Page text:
Democratic presidential hopeful Pete Buttigieg released an extensive plan on Wednesday, February 26 addressing issues facing Asian American and Pacific Islander (AAPI) populations, from disaggregating data to restoring the Filipino World War II Veterans Parole Program.
The plan, “Belonging, Opportunity, Empowerment: An Agenda for Asian Americans and Pacific Islanders,” covers the education, economic, health and immigration concerns of AAPIs, considered the fastest-growing racial group in the country.
“For far too long, the challenges facing Asian Americans and Pacific Islanders have been sidestepped by Washington,” the former South Bend, Indiana mayor said in a statement.
Acknowledging current data collection practices that clump groups together and fail to get the nuances and challenges each one faces, the plan calls on federal agencies to separate data for specific AAPI and Native Hawaiian populations.
“As president, I’ll take my lead from community leaders and center their voices in the critical work of empowering AAPI families,” Buttigieg added.
Dispelling the “model minority” myth, Buttigieg’s plan would disaggregate data to look at the barriers to learning — from early childhood to higher education — across AAPI groups. With 15% of Asian American children considered dual language learners, the presidential hopeful would increase the number of programs and instructors for “culturally responsive education.” The data will also look at incidences of AAPI students being bullied and access to counseling.
“His administration will mandate data disaggregation for AAPI students and include data on topics like access to counseling, experiences with school discipline, and instances of bullying,” the agenda said.
Unlike fellow presidential candidate Vermont Senator Bernie Sanders whose central campaign promise Medicare for All calls for a single-payer, national health insurance program, Buttigieg’s answer is “Medicare for All Who Want It,” which gives individuals the choice to opt into an affordable public alternative to health care and incentivizes private insurers to bring down costs.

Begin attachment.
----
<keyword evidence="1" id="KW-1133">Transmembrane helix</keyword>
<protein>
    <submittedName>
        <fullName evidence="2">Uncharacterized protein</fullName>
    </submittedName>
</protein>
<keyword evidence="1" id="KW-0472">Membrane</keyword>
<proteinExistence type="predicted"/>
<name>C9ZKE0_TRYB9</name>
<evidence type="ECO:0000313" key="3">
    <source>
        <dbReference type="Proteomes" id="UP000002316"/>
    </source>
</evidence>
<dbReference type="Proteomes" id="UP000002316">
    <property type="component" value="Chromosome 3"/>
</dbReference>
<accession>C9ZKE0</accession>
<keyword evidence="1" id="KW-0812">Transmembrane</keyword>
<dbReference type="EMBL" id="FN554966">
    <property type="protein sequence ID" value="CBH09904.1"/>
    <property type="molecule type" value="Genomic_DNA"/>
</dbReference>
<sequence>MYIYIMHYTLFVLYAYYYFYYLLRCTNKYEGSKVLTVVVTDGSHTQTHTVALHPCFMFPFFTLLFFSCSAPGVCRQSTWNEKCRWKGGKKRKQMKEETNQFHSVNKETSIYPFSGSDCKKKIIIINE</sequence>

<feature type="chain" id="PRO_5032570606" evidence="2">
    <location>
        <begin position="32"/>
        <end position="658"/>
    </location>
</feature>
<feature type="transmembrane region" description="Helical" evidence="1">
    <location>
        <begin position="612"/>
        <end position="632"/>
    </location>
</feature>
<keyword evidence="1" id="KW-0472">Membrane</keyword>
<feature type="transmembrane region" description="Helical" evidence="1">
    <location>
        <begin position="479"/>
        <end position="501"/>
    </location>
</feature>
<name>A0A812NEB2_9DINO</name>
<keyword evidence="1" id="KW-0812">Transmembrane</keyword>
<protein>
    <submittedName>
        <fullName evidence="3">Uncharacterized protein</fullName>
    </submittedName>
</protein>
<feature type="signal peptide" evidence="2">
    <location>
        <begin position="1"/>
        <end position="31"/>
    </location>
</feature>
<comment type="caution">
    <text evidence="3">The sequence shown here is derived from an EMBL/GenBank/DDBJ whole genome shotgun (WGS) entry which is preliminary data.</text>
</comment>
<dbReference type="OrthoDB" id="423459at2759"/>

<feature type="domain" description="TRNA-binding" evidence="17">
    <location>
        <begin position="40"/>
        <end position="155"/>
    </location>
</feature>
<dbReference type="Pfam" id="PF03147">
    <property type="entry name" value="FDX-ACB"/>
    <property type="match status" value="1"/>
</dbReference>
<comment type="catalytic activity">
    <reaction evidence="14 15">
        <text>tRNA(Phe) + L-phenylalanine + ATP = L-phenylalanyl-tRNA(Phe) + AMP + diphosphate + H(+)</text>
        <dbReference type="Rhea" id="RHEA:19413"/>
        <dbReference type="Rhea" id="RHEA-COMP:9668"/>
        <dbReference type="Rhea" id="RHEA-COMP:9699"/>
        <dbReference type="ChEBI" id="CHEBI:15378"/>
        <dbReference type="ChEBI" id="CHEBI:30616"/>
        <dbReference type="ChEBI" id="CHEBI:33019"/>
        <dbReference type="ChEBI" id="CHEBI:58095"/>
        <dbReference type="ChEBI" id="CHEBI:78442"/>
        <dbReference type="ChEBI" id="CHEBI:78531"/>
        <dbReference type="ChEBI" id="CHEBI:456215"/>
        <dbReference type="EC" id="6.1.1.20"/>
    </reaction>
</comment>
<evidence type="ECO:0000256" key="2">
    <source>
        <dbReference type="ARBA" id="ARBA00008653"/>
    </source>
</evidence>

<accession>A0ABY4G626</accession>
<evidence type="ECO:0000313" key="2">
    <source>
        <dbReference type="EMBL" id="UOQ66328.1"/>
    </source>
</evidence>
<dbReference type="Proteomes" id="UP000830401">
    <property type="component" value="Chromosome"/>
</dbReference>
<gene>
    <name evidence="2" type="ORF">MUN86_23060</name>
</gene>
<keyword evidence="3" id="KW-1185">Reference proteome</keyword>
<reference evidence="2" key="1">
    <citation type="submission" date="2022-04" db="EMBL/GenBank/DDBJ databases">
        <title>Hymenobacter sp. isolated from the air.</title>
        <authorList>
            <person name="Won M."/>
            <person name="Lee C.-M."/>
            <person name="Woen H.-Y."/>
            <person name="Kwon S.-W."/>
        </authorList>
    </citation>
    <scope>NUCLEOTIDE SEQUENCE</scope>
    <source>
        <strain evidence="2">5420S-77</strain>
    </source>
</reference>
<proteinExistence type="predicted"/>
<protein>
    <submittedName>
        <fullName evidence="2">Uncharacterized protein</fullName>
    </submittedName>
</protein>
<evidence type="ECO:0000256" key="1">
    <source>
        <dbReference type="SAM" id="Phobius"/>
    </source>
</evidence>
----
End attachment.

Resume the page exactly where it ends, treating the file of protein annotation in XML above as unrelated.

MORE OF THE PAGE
“The public plan will provide self-employed AAPIs, such as small business owners, with a new affordable insurance option and push private insurers to compete on price and quality. Americans on private insurance, including 72% of Chinese Americans and 78% of Filipino Americans, will be able to keep their plan if it works well for them,” according to the plan.
Buttigieg’s agenda also mentions research investments into the health issues that affect the various AAPI groups, such as coronary heart disease and diabetes in the Fil-Am population, access to screenings to reduce the number of preventable deaths, and reducing the costs of prescription drugs, especially insulin.
The former mayor has been endorsed by a handful of AAPI elected officials, including Filipino Americans Christopher Cabaldon, mayor of West Sacramento, California, and El Cerrito Councilmember Gabriel Quinto.
“Whether our families arrived here two weeks or two centuries ago, as AAPIs we’re either invisible or scapegoats in American politics. That’s why Pete’s plan is the bold action we need to reverse the systemic effects of colonization, exclusion, internment, confiscation, and hate violence at the core of enduring discrimination and inequality faced by AAPIs,” Cabaldon wrote in an email to the Asian Journal.
The agenda released on Wednesday broadly notes the contributions AAPI immigrants have made on American society, including a mention of Filipino labor leader Philip Vera Cruz, who helped to found the United Farm Workers. The immigration plan promises a reversal of current Trump administration policies, making naturalization more affordable for the over 1.5 million AAPIs eligible for U.S. citizenship, and increasing prosecution efforts to break up human and drug trafficking networks, as trafficking victims in the U.S. are largely Filipino.